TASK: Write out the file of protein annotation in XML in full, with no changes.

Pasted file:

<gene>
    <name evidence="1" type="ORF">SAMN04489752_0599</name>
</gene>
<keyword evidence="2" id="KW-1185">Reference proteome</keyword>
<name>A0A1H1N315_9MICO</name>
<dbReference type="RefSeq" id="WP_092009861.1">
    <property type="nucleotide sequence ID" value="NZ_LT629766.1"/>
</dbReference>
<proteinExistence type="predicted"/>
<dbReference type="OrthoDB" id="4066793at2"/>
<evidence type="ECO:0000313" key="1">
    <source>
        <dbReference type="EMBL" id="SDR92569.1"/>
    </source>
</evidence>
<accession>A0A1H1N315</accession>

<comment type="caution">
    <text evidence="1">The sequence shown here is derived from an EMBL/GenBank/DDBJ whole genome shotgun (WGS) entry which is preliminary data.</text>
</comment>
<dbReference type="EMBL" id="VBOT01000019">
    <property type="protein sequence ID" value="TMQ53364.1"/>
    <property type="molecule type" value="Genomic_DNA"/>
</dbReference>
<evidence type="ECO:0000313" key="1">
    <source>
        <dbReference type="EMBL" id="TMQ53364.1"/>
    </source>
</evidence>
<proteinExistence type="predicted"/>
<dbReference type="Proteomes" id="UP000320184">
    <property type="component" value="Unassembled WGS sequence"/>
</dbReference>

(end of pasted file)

<gene>
    <name evidence="1" type="ORF">SAMN04489752_0599</name>
</gene>
<keyword evidence="2" id="KW-1185">Reference proteome</keyword>
<name>A0A1H1N315_9MICO</name>
<dbReference type="RefSeq" id="WP_092009861.1">
    <property type="nucleotide sequence ID" value="NZ_LT629766.1"/>
</dbReference>
<proteinExistence type="predicted"/>
<dbReference type="OrthoDB" id="4066793at2"/>
<evidence type="ECO:0000313" key="1">
    <source>
        <dbReference type="EMBL" id="SDR92569.1"/>
    </source>
</evidence>
<accession>A0A1H1N315</accession>

<comment type="caution">
    <text evidence="1">The sequence shown here is derived from an EMBL/GenBank/DDBJ whole genome shotgun (WGS) entry which is preliminary data.</text>
</comment>
<dbReference type="EMBL" id="VBOT01000019">
    <property type="protein sequence ID" value="TMQ53364.1"/>
    <property type="molecule type" value="Genomic_DNA"/>
</dbReference>
<evidence type="ECO:0000313" key="1">
    <source>
        <dbReference type="EMBL" id="TMQ53364.1"/>
    </source>
</evidence>
<proteinExistence type="predicted"/>
<dbReference type="Proteomes" id="UP000320184">
    <property type="component" value="Unassembled WGS sequence"/>
</dbReference>